The fish fauna of a seasonally closed Australian estuary. Is the prevalence of estuarine-spawning species high?
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The fish at sites located throughout the large, seasonally closed Wilson Inlet, on the southern coast of Western Australia, were sampled bimonthly between September 1987 and April 1989. Seine nets were used to sample nearshore shallow waters, while gill nets were employed in slightly more offshore and deeper waters. Twenty species were recorded in the shallows, of which the three species of atherinid and the three species of goby comprised >97% of the total catch. In terms of number of individuals, the 27 species recorded in gill nets in the deeper waters were dominated by Cnidoglanis macrocephalus and Platycephalus speculator, and to a lesser extent Engraulis australis, Aldrichetta forsteri, Sillaginodes punctata and Arripis georgianus. Fifty-five percent of the species recorded in the nearshore shallow waters and 18% of those in offshore deeper waters spawn within Wilson Inlet; these species contributed 98.5 and 63.0%, respectively, to the total catches in those waters. Classification and ordination showed that the composition of the fauna in the shallows was similar at all sites throughout the large basin and did not change conspicuously with season. However, the composition of catches taken in offshore waters differed between the lower part of the basin and the middle and upper regions of the basin, which in turn differed from those in the saline reaches of a tributary river. The four diagnostic species of the lower estuary were all marine species, while the three diagnostic species in the river included a marine species (Mugil cephalus) that often penetrates far upstream in other systems, and a species which was confined to the rivers (Acanthopagrus butcheri). The composition of the fish fauna in the offshore waters of the lower estuary between the middle of spring and middle of autumn was different in 1987/1988 (when the estuary mouth was open for only the first two months of that period) from that in 1988/1989 (when the mouth was open for the whole of that period). This difference is related to the greater number of marine species that were retained in the first of these years, when the estuary was open to the ocean for only a short period. The greater retention of marine species in 1987/1988 than in 1988/1989 probably reflects a far lower level of freshwater flusing and/or a less marked decline in salinity.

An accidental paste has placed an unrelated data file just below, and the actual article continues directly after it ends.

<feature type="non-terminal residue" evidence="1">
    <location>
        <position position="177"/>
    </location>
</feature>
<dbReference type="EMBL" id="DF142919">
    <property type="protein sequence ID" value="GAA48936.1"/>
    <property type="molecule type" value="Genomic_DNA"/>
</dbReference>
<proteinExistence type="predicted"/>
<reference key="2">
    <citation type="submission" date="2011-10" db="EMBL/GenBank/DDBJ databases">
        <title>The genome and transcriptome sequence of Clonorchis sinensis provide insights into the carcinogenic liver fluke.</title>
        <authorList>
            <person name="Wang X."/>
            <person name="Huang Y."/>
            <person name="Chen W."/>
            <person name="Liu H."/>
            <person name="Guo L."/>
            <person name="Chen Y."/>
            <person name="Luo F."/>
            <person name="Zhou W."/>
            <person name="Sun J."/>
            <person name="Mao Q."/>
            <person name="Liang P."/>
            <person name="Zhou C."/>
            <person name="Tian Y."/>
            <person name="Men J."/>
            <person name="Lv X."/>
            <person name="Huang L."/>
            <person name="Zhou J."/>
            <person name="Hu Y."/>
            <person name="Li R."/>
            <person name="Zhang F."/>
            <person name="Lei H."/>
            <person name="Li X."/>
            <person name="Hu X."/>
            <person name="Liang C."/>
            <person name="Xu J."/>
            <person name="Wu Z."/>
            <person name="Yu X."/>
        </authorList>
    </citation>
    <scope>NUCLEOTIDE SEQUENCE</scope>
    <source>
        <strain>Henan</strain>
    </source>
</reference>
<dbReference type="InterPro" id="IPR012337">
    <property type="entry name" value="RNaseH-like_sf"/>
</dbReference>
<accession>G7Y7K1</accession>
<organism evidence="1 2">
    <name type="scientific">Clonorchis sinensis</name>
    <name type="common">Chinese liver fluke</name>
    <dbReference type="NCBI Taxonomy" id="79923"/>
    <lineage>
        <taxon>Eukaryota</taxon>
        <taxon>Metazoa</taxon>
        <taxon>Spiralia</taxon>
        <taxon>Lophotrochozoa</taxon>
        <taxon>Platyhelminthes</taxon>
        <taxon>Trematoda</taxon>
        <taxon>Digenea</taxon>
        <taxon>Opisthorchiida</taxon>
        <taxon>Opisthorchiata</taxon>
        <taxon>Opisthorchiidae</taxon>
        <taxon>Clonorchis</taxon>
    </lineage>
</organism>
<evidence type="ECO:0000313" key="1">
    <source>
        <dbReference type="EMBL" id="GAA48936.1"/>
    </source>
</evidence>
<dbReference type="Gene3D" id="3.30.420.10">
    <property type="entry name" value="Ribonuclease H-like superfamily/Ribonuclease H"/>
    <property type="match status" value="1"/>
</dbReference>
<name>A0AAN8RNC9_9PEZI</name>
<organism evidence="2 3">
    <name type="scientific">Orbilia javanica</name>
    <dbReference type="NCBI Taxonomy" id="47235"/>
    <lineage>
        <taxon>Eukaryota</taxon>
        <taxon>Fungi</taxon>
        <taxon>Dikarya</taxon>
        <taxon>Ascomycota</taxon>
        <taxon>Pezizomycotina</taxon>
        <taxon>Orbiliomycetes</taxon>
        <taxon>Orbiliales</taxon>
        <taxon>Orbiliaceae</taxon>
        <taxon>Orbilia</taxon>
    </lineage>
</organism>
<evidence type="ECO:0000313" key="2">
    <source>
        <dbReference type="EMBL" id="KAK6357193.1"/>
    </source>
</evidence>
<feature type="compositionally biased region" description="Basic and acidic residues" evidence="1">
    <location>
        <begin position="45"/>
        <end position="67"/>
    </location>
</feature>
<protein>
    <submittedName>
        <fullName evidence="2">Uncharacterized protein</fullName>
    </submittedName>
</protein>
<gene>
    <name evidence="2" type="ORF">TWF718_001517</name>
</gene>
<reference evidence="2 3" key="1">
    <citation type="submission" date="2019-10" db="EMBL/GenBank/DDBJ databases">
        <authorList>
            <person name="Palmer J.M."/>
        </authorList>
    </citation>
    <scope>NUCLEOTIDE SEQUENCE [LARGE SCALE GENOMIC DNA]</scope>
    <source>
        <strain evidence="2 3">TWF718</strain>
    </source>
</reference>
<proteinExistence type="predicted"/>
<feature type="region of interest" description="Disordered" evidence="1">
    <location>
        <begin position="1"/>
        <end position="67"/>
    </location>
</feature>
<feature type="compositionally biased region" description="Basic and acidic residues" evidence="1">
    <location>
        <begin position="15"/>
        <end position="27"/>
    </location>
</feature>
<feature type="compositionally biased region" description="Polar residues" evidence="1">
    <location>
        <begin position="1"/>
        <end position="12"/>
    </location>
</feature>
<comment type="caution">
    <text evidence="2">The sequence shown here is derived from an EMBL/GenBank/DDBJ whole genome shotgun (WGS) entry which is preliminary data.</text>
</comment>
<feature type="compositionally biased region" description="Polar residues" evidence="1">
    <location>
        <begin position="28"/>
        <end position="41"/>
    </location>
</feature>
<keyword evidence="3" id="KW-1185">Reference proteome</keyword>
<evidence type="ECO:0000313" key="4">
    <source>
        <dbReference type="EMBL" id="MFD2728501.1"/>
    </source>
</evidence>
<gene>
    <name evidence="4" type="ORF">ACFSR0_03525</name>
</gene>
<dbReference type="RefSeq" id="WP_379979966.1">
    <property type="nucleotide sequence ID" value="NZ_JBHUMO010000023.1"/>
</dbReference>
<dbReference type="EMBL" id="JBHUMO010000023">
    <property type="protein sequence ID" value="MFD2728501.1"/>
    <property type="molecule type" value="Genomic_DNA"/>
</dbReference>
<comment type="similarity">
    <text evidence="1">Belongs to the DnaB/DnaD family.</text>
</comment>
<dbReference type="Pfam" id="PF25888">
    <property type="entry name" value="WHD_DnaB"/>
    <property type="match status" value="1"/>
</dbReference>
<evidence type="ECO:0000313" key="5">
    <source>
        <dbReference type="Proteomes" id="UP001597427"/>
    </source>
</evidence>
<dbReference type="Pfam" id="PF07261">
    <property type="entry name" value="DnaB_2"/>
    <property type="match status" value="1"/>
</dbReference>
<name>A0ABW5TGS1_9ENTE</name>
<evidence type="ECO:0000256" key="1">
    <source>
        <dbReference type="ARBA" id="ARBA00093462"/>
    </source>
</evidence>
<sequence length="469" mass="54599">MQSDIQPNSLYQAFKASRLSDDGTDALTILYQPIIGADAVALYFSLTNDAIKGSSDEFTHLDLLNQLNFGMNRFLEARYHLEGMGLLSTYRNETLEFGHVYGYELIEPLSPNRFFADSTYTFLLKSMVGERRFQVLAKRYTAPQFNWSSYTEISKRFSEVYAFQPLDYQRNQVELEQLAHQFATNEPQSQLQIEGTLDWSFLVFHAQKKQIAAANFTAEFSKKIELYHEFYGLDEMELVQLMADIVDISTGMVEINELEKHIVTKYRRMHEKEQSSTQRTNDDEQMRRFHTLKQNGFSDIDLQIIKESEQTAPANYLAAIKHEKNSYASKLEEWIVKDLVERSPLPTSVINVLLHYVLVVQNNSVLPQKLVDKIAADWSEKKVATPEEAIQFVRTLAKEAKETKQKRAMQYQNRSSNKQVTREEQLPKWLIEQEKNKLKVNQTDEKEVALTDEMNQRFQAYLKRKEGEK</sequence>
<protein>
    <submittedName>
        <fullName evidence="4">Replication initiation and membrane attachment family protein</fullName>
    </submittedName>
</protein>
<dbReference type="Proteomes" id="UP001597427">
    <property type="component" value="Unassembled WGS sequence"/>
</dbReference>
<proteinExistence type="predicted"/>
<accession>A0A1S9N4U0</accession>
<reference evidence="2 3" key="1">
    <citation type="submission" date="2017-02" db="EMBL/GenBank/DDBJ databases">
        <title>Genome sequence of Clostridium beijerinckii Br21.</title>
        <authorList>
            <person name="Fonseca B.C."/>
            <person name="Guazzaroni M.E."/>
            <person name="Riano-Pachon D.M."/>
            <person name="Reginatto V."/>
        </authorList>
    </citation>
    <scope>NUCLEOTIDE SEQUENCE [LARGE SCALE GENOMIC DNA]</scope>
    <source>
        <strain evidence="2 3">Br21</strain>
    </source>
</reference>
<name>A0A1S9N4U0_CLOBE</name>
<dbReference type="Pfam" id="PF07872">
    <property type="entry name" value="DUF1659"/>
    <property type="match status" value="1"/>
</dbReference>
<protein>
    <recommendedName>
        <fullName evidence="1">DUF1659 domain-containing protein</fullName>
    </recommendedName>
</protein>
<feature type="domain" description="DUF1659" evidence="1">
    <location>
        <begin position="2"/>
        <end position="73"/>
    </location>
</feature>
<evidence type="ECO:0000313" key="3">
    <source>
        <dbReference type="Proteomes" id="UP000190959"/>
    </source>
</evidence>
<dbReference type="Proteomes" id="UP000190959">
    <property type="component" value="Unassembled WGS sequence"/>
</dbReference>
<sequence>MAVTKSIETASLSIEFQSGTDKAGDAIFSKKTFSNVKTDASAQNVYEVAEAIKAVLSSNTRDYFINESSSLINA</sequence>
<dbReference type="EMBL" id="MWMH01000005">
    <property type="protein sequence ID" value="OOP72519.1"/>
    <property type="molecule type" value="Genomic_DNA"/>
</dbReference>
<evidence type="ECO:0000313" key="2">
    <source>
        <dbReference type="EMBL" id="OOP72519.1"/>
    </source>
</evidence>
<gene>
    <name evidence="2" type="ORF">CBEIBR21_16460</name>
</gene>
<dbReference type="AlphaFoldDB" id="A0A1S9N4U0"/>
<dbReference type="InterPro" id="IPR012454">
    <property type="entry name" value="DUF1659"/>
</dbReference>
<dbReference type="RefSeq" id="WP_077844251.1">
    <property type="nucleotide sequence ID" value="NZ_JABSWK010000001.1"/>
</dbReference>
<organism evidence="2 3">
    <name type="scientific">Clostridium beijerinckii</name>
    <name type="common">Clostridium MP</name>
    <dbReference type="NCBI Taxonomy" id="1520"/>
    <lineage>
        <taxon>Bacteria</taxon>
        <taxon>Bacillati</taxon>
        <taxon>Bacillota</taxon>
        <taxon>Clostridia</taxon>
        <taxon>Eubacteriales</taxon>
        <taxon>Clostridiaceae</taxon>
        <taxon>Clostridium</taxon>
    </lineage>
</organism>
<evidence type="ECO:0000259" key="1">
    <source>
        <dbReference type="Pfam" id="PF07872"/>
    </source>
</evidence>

|Publication Type:||Journal Article|
|Murdoch Affiliation:||School of Biological and Environmental Sciences|
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